Repetto observed that small farmers tend substitute their own labor for capital. He also advanced the opinion that “if you can just create a good atmosphere for farming in general, organic will take care of itself.” He claimed that organic crops should ultimately account for at least 20-30 percent of the total market. He asserted that the “suburbanization” of America had hurt farming in general, not only by increasing land prices and vehicular traffic, but also by causing local governments to impose more regulations on farms to mollify homeowners’ complaints about noises, smells, rickety buildings, and other aspects of agriculture. He did concede, however, that Boulder County is now much more responsive to farmers’ interests than in the past.

Repetto contended that there is pent-up demand across the nation for “agri-tourism” and that Boulder County farmers could easily offer this service. He asserted that many city dwellers would love to live for a week or two on a farm. He also called for more farm stands and commended recent changes to Boulder County regulations which allow for up to 12 “farm dinners” a year on a farm. But he and others contended that even more “farm dinners” should be allowed. Repetto also called for the relaxation of building codes for some types of farm buildings.

Repetto said that a group called Slow Foods Boulder, as well as other organizations, conducts bicycle tours of Boulder County farms. Edwards reported that she had been visited by some bicycle groups, but the contacts had not led to any direct sales.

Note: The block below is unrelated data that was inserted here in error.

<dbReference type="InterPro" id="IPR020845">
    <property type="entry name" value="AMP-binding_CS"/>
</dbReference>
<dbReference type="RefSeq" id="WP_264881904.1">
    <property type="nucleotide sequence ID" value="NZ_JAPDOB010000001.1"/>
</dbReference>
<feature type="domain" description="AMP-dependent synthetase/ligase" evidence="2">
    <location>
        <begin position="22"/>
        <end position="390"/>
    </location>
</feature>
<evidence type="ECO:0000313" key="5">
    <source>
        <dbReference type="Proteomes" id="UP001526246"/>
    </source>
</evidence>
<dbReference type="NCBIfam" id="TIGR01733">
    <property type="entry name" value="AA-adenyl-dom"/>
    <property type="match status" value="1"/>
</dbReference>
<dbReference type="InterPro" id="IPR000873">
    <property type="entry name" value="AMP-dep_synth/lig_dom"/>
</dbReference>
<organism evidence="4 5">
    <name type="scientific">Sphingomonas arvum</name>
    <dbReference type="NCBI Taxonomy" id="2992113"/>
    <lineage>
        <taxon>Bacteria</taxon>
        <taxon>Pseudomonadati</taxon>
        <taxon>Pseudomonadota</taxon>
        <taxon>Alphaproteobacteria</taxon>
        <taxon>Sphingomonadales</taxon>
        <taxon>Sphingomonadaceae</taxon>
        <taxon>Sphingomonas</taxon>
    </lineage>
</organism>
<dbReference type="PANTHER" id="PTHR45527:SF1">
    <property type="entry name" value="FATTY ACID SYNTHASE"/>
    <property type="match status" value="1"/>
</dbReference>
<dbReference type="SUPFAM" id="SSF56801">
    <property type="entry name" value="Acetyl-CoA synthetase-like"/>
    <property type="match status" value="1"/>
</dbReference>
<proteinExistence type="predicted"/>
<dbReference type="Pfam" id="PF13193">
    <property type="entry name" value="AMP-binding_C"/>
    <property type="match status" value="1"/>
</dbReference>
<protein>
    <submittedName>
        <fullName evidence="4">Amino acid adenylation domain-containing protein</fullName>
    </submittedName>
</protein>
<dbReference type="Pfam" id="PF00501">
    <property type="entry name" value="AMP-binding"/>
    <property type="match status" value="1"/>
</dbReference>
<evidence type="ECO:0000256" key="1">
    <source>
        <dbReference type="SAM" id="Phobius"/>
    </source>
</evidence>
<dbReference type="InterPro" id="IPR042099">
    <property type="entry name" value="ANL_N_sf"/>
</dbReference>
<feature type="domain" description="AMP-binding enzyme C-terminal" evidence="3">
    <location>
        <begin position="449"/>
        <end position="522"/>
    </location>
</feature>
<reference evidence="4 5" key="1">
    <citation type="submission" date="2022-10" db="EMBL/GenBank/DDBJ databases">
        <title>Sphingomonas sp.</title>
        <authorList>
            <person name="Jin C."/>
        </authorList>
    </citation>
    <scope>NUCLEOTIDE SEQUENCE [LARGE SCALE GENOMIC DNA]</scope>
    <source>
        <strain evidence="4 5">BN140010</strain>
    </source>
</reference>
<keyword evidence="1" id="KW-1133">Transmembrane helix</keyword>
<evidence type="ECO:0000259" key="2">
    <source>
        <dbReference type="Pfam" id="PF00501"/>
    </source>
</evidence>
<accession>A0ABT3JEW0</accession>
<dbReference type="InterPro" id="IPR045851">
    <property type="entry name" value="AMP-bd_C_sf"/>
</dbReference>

Repetto proclaimed that every local farmer would produce more crops if she could sell more of them. He predicted that an iPhone app will soon be tested to connect local food producers with local customers in Boulder County. That innovation should help farmers to access the market, he observed.

Some members of the audience asserted that greenhouses would significantly lift the incomes of small, organic farmers, allowing them to sell to restaurants and grocers during the whole year. Others commented that greenhouses cost a lot of money to build. Some audience members claimed that Boulder County’s regulations discourage greenhouses.

The panelists and members of the audience noted that Boulder County has recently adopted a comprehensive set of regulations concerning agriculture. However, some audience members complained that they impeded cooperation between farmers, by, for instance, prohibiting storage of another farmer’s equipment on a farm and the handling of another farmer’s crops. Greater cooperation between farmers, these critics claimed, will be critical to the growth of agriculture.

Audience members also lambasted Boulder County’s new Cropland Policy for failing to deal with “chemical trespass” by pesticides and threats to pollinators. Chapla, who keeps bees, said that every year those bees which visit alfalfa fields during the month of May all die.